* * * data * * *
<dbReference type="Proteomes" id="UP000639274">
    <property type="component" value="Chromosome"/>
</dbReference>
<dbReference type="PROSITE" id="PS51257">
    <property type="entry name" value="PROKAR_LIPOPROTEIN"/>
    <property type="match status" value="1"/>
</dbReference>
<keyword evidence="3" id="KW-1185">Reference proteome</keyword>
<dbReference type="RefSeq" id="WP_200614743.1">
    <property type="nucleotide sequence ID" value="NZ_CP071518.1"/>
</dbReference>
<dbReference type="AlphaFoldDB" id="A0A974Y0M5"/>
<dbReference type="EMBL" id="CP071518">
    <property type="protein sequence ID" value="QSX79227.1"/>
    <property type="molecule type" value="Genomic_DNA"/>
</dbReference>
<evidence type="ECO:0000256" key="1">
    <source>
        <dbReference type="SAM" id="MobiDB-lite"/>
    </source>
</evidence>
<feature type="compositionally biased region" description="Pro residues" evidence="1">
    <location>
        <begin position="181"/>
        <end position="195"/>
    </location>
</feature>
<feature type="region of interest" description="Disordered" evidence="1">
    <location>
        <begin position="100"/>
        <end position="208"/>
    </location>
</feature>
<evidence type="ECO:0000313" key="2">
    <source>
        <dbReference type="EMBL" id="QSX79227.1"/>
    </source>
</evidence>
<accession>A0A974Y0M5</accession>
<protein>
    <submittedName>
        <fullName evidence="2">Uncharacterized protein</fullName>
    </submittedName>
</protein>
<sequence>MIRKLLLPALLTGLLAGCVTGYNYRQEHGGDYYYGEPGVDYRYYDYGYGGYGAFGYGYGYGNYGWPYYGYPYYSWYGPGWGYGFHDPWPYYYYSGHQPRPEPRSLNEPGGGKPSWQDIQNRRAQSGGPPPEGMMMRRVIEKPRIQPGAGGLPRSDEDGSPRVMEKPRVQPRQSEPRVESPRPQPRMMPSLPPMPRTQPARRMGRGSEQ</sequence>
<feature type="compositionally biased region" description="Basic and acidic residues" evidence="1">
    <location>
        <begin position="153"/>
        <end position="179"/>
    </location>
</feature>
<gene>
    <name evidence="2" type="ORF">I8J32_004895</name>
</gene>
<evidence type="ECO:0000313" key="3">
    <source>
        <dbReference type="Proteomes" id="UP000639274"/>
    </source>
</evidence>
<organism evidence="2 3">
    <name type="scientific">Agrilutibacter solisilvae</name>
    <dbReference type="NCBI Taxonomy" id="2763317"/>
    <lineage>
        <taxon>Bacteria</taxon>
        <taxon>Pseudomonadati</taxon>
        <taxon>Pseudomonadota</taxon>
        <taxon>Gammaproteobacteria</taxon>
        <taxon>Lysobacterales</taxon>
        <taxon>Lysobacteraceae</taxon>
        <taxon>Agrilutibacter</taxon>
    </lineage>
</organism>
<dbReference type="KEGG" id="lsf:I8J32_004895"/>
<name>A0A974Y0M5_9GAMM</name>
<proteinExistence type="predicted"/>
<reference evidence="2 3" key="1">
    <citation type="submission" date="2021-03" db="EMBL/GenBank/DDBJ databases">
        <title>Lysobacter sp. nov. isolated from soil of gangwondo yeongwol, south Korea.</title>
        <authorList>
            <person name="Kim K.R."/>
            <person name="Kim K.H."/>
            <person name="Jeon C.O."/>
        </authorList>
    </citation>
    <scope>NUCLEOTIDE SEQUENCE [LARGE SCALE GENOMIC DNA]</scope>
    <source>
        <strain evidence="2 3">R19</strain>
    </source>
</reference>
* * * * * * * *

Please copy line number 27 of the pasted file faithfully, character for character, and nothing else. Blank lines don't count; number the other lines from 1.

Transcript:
</feature>